According to an official press release, Michael Greene, president/CEO of the Recording Academy and the Latin Recording Academy, announced on Friday that it has been has impossible to reschedule a live, international show as important as the Latin Grammys.
"We all are emotionally devastated by recent events, as is everyone, and we're disappointed that we will not be able to give this year's deserving nominees their chance to show the world what we already know about them -- that they are world-class musical artists," said Greene.
"We currently are determining the best way to award the winners their Latin Grammys and will be making an announcement regarding this very soon," he added.
The Latin Grammy Awards, which would take place in Los Angeles on Sept. 11, was canceled as buildings around the area were being closed or evacuated as a precaution, Reuters reported.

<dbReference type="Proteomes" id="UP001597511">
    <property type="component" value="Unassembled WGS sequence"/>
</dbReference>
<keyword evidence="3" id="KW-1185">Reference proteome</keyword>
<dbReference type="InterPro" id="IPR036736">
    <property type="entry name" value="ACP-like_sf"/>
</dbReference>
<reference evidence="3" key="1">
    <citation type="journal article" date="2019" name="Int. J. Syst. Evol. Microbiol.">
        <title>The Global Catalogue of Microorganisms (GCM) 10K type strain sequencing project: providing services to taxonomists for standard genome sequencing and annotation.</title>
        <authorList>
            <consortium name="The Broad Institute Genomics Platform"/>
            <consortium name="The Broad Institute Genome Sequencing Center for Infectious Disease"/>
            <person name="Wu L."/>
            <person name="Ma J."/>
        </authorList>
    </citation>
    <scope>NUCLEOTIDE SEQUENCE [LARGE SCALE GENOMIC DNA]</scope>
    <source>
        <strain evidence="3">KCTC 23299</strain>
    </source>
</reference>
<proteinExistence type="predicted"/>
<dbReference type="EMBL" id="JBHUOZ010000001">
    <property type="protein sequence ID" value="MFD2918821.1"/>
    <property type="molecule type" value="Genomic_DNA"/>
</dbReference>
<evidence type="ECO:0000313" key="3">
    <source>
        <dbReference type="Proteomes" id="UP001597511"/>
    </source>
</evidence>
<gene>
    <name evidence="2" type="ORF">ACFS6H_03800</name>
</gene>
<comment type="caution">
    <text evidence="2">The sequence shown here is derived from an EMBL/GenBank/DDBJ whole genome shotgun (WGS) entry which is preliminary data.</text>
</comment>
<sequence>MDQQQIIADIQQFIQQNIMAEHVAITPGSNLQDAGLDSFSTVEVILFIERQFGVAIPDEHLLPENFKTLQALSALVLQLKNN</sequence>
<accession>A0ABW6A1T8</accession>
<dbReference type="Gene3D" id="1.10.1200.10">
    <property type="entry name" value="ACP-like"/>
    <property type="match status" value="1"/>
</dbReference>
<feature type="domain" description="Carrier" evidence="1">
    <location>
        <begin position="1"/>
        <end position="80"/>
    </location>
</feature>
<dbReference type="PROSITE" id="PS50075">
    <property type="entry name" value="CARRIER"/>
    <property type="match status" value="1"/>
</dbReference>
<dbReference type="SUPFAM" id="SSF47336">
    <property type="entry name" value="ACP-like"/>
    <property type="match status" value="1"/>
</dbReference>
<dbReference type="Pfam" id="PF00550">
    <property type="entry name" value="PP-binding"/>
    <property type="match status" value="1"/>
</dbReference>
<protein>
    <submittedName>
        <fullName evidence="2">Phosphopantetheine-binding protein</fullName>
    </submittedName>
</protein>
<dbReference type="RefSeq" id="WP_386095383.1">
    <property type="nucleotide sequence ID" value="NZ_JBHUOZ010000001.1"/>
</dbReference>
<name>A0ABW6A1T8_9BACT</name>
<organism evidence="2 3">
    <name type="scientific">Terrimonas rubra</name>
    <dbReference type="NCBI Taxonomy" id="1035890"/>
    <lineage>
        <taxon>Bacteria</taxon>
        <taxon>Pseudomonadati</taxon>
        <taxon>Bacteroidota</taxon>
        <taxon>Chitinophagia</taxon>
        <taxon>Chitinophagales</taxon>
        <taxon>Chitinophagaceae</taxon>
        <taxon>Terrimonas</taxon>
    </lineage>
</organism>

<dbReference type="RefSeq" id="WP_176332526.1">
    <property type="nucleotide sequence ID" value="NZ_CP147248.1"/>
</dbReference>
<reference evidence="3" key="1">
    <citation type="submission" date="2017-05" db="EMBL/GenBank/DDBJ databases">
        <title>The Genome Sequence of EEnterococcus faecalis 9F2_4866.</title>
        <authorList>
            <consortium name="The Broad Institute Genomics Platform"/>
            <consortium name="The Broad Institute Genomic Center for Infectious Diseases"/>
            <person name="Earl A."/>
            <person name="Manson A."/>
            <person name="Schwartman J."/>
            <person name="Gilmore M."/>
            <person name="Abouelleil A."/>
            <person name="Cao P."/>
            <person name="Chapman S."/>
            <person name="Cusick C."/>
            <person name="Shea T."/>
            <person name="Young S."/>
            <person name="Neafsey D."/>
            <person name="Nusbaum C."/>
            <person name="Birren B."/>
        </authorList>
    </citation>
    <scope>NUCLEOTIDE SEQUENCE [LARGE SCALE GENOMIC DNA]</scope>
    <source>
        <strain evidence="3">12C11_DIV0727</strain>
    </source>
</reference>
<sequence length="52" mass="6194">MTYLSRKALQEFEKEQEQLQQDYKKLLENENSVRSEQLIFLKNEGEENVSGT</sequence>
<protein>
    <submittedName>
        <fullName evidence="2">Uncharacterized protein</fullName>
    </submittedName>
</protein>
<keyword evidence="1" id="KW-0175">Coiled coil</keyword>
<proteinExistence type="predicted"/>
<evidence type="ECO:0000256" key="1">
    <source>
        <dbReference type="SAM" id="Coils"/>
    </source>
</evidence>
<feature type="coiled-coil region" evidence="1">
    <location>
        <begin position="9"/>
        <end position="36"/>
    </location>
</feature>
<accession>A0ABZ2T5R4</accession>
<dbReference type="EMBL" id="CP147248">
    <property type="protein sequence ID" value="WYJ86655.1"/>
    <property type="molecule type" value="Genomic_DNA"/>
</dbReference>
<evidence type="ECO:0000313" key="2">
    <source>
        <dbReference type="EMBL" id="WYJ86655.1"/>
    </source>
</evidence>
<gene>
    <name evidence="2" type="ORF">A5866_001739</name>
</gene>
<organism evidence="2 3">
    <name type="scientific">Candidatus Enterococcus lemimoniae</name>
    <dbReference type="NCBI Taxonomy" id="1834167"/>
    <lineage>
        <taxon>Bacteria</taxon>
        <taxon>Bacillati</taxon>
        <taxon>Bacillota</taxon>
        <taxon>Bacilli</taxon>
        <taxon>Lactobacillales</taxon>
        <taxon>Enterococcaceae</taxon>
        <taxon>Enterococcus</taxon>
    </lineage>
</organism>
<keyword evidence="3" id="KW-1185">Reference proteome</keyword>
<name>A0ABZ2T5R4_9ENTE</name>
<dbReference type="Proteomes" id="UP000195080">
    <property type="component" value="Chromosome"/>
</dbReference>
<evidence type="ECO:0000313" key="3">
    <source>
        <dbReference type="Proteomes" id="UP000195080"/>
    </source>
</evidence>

A spokesman for the academy, Bernard Alonso, said Greene decided to call off the awards show "in light of the events that have been transpiring," referring to the flights that crashed early that morning.
Organizers of the Latin Grammy Awards had already planned to do away with the standard red carpet arrivals of the stars on Sept. 11; however, many people involved in the show, including the nominees, were relieved to hear that the broadcast had been canceled.
"We can't think about music right now. The only feeling we can have now is about the families involved by this tragedy and our security," Andres Recio, personal manager for Colombian rocker nominee Juanes told Reuters.
The Latin Grammys have been surrounded by political controversy for weeks, having changed their location from Miami to Los Angeles amidst fears that anti-Castro protestors might create disturbances during the event.